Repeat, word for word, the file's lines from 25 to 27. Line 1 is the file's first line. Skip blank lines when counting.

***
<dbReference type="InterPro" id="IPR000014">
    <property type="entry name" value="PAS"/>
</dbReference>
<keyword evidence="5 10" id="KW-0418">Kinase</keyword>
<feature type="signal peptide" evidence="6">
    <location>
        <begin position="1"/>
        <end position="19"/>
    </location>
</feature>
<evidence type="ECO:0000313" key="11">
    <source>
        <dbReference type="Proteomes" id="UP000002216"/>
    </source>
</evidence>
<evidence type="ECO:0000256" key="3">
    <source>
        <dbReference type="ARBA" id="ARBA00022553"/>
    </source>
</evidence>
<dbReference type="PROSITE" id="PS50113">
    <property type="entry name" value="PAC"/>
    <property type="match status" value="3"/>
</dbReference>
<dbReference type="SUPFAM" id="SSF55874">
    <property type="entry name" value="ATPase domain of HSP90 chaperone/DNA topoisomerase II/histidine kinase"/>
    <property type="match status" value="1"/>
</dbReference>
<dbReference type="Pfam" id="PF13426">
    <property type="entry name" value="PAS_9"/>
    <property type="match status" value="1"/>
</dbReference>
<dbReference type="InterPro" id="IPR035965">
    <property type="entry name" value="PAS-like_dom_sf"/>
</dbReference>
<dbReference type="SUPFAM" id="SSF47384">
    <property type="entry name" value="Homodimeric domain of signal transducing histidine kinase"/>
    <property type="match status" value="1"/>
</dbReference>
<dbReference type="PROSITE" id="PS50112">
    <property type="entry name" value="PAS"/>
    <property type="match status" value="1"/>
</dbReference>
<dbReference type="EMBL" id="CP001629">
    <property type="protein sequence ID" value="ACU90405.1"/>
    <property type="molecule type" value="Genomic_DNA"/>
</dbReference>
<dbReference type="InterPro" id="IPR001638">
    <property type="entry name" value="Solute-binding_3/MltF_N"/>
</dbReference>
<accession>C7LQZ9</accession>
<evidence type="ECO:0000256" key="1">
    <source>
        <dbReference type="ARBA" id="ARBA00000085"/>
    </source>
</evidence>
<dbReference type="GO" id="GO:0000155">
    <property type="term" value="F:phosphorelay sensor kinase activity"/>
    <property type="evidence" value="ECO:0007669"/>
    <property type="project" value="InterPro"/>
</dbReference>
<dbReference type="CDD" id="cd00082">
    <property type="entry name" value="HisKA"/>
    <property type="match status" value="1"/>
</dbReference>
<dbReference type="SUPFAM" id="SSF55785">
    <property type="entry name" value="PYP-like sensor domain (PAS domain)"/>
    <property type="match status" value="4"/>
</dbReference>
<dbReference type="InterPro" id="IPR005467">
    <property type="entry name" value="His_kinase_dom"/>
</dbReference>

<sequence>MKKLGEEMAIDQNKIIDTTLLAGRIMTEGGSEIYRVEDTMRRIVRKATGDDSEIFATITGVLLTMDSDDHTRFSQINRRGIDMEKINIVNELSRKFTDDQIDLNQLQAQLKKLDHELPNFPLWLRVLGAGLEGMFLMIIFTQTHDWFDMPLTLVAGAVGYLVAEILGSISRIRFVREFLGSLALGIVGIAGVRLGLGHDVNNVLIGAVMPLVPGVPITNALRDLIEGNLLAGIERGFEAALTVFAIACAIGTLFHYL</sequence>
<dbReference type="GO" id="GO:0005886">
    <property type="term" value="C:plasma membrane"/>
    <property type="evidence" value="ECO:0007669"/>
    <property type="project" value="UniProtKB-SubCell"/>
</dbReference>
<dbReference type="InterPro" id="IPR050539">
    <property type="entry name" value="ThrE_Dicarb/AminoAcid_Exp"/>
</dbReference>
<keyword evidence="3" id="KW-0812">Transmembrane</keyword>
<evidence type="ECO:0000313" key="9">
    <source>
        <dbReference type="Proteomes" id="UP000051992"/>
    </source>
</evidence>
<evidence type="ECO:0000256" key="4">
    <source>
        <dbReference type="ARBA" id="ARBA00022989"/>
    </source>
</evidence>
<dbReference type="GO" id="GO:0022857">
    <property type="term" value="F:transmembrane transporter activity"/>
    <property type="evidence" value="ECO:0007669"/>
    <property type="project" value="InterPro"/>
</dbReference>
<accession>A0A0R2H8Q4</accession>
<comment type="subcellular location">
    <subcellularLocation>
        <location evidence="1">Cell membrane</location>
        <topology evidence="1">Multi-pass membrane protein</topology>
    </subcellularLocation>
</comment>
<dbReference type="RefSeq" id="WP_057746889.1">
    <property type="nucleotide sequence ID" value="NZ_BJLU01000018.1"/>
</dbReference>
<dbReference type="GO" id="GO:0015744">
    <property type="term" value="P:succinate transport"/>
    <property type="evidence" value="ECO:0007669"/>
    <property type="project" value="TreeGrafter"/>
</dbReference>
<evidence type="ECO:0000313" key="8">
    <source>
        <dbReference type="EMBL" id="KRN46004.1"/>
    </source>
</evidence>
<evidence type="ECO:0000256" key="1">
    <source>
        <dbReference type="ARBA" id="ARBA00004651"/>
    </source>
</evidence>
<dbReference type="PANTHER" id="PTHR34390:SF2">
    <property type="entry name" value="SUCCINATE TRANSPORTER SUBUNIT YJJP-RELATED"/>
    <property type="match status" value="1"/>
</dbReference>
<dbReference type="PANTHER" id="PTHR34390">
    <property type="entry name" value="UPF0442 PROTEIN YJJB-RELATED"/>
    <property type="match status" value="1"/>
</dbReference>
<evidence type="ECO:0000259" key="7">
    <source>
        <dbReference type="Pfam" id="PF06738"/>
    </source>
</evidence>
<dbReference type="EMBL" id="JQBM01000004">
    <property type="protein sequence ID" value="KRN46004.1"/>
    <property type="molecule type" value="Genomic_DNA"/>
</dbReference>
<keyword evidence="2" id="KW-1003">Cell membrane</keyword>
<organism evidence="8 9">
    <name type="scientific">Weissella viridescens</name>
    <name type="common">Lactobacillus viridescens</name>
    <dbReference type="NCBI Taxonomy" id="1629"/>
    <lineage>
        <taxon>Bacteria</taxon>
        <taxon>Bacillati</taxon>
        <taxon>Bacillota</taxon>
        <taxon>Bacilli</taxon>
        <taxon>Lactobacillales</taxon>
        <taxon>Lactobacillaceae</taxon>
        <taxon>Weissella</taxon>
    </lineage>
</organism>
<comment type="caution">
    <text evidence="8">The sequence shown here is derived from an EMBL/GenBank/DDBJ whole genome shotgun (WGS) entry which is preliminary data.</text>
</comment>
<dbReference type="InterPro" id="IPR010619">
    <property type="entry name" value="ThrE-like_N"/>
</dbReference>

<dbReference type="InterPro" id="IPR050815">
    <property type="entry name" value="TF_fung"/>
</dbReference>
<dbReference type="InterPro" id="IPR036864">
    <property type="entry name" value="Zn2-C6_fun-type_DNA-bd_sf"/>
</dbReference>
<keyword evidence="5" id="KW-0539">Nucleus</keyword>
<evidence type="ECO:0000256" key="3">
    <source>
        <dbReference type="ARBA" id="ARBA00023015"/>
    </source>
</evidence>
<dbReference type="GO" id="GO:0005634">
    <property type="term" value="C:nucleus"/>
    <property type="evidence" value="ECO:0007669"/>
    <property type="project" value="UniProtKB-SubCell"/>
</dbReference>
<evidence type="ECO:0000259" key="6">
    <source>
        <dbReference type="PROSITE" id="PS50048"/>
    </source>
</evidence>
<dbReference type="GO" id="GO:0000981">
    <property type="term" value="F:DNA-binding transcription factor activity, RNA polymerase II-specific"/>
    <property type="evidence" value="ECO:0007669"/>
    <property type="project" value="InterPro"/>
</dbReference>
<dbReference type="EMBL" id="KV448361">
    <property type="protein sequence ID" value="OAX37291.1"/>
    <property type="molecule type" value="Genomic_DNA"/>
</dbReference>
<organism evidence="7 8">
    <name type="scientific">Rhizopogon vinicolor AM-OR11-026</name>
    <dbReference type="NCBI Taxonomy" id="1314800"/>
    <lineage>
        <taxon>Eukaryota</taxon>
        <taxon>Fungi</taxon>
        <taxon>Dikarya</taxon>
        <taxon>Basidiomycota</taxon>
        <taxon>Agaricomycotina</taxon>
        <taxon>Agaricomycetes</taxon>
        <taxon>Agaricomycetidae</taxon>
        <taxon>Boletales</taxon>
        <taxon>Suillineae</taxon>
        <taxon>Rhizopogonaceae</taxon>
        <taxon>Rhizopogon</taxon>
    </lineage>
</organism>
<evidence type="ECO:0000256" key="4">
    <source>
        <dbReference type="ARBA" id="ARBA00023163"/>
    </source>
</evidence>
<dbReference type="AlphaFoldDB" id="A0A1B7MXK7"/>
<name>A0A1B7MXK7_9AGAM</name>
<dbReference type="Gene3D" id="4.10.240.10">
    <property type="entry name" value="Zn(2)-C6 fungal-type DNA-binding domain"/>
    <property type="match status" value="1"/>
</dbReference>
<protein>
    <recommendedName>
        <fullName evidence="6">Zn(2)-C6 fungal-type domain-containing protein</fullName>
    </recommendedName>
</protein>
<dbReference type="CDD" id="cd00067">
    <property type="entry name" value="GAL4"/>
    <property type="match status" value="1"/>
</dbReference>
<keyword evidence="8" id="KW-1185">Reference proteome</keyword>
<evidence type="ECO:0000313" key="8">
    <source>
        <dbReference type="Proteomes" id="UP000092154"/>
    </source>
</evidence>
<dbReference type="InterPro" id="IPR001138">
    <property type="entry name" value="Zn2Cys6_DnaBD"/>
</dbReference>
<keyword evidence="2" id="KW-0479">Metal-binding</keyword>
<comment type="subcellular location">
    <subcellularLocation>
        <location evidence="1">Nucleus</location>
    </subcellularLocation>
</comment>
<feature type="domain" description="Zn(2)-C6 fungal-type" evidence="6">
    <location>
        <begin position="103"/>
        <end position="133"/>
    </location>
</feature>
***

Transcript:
<dbReference type="SUPFAM" id="SSF55874">
    <property type="entry name" value="ATPase domain of HSP90 chaperone/DNA topoisomerase II/histidine kinase"/>
    <property type="match status" value="1"/>